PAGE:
Wednesday, March 04, 2009


To be fairly honest, and I try to remain that way, I never really planned to "grow up". At some point in high-school I remember thinking that I probably wouldn't make it past 35. I don't know why. It kind of always just stuck with me.

Later it made a lot of sense as I continued to gain weight and kind of came to expect that to be what would eventually take me away. From high-school on I was suicidal on and off. I was also over-dramatic so you really have a pretty fuzzy line between when it was legit and when I was just really incredibly sad. But for the most part those were times where I just didn't want to live any more.

In March of 2006 ComedySportz in Eugene closed. It had been the center of my life. I started school, developed a blood clot in my leg and came very close to taking my life on several occasions. (If my life had been focused more on God than a struggling comedy franchise I probably wouldn't have come to that point.) The doctor in student health at Lane Community College prescribed an anti-anxiety medication called Effexor XR that changed my life. I truly believe that if that drug, or something similar had been given to me years earlier things would have been very different.

The prescription changed my life. Shortly after I met (re-met) Kristin and fell in love. Suddenly I cared. Suddenly I saw a future. For the first time I cared about what happened. For the first time I wanted a child. A beautiful little girl I could watch grow up. (Truth be told, again that's the goal, I'd be just as happy with a boy but see it as a much larger challenge.) My life became... a life. Not just some thing I was going through.

Now, two years into our marriage, it may not work out as planned. My gastric-bypass surgery was scheduled for March ninth. Now it may never happened. I had hoped to lose weight over the next year and have a second honey-moon in Disney Land (am I romantic or what?) with Kristin. I hoped to extend my life through that surgery, become a dad, and live out my days with a wonderful woman.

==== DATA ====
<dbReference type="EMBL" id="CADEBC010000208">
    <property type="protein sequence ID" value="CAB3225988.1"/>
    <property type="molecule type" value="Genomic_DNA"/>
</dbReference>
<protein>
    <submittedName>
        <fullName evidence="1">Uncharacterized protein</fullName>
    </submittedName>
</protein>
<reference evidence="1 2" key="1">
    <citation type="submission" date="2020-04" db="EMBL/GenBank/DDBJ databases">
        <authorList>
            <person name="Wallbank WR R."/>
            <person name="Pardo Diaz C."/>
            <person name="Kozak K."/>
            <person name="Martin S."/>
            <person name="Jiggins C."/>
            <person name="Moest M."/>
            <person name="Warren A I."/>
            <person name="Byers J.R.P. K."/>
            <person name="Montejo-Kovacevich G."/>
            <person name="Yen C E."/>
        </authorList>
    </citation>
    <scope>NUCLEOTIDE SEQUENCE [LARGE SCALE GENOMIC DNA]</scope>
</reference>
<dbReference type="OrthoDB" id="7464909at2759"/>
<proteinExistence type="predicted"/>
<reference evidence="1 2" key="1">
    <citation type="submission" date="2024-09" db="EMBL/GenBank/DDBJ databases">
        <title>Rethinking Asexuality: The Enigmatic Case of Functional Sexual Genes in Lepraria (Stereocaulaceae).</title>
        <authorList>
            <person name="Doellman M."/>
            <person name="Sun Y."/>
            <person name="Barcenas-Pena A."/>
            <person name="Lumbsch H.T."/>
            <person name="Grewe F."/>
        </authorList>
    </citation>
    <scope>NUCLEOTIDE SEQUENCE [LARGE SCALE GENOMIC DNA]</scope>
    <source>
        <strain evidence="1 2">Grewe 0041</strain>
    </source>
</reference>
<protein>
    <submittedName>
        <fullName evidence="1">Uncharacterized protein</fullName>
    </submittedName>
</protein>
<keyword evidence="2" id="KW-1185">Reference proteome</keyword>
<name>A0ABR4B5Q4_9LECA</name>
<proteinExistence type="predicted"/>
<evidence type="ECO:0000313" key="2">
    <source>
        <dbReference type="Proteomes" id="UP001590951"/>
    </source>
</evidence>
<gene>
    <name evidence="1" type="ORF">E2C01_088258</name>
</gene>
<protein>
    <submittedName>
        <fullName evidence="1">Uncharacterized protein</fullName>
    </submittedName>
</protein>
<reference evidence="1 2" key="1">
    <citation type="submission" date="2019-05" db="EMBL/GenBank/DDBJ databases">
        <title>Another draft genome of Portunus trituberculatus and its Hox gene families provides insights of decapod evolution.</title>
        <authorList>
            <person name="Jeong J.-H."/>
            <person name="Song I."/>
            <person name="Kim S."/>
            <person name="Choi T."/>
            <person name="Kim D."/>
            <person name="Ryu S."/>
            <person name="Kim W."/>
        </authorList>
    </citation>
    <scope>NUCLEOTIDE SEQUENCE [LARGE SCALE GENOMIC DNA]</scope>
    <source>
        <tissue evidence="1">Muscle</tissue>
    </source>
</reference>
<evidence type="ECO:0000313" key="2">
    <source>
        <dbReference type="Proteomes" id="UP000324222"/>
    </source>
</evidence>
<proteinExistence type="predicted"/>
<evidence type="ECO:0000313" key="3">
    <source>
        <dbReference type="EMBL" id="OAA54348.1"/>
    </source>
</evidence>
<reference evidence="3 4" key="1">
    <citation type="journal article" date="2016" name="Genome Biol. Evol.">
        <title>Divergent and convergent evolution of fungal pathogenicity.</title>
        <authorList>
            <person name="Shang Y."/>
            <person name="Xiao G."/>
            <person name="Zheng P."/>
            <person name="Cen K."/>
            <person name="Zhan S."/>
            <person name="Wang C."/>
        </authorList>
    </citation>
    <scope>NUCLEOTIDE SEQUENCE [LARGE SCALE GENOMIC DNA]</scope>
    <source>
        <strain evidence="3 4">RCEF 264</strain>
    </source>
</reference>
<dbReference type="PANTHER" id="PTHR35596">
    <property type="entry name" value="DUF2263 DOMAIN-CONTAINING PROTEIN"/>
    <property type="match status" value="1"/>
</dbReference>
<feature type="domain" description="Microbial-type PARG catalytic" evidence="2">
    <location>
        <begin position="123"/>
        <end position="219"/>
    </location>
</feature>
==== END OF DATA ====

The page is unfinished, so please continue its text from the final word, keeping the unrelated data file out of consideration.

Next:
I do have a point. If you were wondering. I'm feeling joy today.

My father has taught me that happiness is based on what happens to you. It's not something you control. On the other hand, joy is something you choose in your life.

"Consider it a sheer gift (or joy), friends, when tests and challenges come at you from all sides. You know that under pressure, your faith-life is forced into the open and shows its true colors. So don't try to get out of anything prematurely. Let it do its work so you become mature and well-developed, not deficient in any way."
James 1:2-4

I still have rough days. Heck on my first day of chemo I cried all morning. I couldn't stop. Kristin just held on to me and let me do it. I needed to.

But I choose joy. I choose hope. I choose to believe in God's purpose and His will. I know that whatever he has planned, be it my death or my complete healing, it's for a purpose.

I would not trade one moment of this time I've had with Kristin for anything. Not even to be cured.

1 comment:

Timothy said...

And this, my friend, is why I truly believe you have the heart of a giant and the wisdom of an oak. Choosing joy and living for each moment, making it special and memorable is one of the best ways one can opt to spend one's life. I'm grateful, in my heart of hearts, that even on your rough days that you realize this.

I love you Aaron. *smile*